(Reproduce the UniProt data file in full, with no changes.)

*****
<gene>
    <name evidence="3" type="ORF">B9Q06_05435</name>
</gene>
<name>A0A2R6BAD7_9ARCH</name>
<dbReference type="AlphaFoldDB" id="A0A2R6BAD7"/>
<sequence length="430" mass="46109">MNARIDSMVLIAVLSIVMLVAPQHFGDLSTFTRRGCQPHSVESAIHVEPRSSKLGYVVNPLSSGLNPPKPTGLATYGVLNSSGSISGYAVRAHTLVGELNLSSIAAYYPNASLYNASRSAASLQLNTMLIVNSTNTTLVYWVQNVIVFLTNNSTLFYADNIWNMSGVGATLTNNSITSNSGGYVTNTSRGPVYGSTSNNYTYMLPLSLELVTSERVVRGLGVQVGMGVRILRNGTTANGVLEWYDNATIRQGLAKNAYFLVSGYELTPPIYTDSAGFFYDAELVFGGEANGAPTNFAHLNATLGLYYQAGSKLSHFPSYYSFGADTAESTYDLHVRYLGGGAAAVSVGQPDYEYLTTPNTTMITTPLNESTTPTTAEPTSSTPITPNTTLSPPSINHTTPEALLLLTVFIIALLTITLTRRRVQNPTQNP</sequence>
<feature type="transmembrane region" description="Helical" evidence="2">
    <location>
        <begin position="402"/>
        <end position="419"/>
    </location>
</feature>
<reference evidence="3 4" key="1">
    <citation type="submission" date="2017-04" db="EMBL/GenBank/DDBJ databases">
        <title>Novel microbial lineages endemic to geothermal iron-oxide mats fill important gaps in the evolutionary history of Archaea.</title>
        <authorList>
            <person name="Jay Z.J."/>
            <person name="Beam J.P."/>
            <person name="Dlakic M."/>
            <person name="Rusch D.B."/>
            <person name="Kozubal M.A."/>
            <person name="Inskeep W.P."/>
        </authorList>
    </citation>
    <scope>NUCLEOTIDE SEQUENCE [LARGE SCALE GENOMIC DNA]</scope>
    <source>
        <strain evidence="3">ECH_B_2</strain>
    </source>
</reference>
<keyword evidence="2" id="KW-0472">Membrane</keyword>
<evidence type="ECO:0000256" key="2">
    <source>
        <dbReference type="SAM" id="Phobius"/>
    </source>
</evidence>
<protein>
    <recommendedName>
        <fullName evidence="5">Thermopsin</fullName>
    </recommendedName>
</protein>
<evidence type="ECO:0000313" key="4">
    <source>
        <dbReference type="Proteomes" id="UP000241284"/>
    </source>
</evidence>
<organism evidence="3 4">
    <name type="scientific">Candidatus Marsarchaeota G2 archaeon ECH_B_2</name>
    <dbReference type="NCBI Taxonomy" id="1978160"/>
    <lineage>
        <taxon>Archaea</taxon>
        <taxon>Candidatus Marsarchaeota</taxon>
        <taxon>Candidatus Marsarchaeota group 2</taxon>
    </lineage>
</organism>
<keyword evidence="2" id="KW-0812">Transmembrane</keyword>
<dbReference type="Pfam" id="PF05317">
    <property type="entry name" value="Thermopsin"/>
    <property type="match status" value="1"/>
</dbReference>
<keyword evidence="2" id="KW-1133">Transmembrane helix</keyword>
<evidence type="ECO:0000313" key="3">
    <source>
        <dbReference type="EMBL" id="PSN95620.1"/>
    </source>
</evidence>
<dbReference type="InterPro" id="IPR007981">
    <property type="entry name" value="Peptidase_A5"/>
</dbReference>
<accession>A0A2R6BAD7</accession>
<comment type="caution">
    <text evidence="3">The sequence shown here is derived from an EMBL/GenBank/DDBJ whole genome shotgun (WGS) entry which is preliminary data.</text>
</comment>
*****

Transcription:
<gene>
    <name evidence="3" type="ORF">B9Q06_05435</name>
</gene>
<name>A0A2R6BAD7_9ARCH</name>
<dbReference type="AlphaFoldDB" id="A0A2R6BAD7"/>
<sequence length="430" mass="46109">MNARIDSMVLIAVLSIVMLVAPQHFGDLSTFTRRGCQPHSVESAIHVEPRSSKLGYVVNPLSSGLNPPKPTGLATYGVLNSSGSISGYAVRAHTLVGELNLSSIAAYYPNASLYNASRSAASLQLNTMLIVNSTNTTLVYWVQNVIVFLTNNSTLFYADNIWNMSGVGATLTNNSITSNSGGYVTNTSRGPVYGSTSNNYTYMLPLSLELVTSERVVRGLGVQVGMGVRILRNGTTANGVLEWYDNATIRQGLAKNAYFLVSGYELTPPIYTDSAGFFYDAELVFGGEANGAPTNFAHLNATLGLYYQAGSKLSHFPSYYSFGADTAESTYDLHVRYLGGGAAAVSVGQPDYEYLTTPNTTMITTPLNESTTPTTAEPTSSTPITPNTTLSPPSINHTTPEALLLLTVFIIALLTITLTRRRVQNPTQNP</sequence>
<feature type="transmembrane region" description="Helical" evidence="2">
    <location>
        <begin position="402"/>
        <end position="419"/>
    </location>
</feature>
<reference evidence="3 4" key="1">
    <citation type="submission" date="2017-04" db="EMBL/GenBank/DDBJ databases">
        <title>Novel microbial lineages endemic to geothermal iron-oxide mats fill important gaps in the evolutionary history of Archaea.</title>
        <authorList>
            <person name="Jay Z.J."/>
            <person name="Beam J.P."/>
            <person name="Dlakic M."/>
            <person name="Rusch D.B."/>
            <person name="Kozubal M.A."/>
            <person name="Inskeep W.P."/>
        </authorList>
    </citation>
    <scope>NUCLEOTIDE SEQUENCE [LARGE SCALE GENOMIC DNA]</scope>
    <source>
        <strain evidence="3">ECH_B_2</strain>
    </source>
</reference>
<keyword evidence="2" id="KW-0472">Membrane</keyword>
<evidence type="ECO:0000256" key="2">
    <source>
        <dbReference type="SAM" id="Phobius"/>
    </source>
</evidence>
<protein>
    <recommendedName>
        <fullName evidence="5">Thermopsin</fullName>
    </recommendedName>
</protein>
<evidence type="ECO:0000313" key="4">
    <source>
        <dbReference type="Proteomes" id="UP000241284"/>
    </source>
</evidence>
<organism evidence="3 4">
    <name type="scientific">Candidatus Marsarchaeota G2 archaeon ECH_B_2</name>
    <dbReference type="NCBI Taxonomy" id="1978160"/>
    <lineage>
        <taxon>Archaea</taxon>
        <taxon>Candidatus Marsarchaeota</taxon>
        <taxon>Candidatus Marsarchaeota group 2</taxon>
    </lineage>
</organism>
<keyword evidence="2" id="KW-0812">Transmembrane</keyword>
<dbReference type="Pfam" id="PF05317">
    <property type="entry name" value="Thermopsin"/>
    <property type="match status" value="1"/>
</dbReference>
<keyword evidence="2" id="KW-1133">Transmembrane helix</keyword>
<evidence type="ECO:0000313" key="3">
    <source>
        <dbReference type="EMBL" id="PSN95620.1"/>
    </source>
</evidence>
<dbReference type="InterPro" id="IPR007981">
    <property type="entry name" value="Peptidase_A5"/>
</dbReference>
<accession>A0A2R6BAD7</accession>
<comment type="caution">
    <text evidence="3">The sequence shown here is derived from an EMBL/GenBank/DDBJ whole genome shotgun (WGS) entry which is preliminary data.</text>
</comment>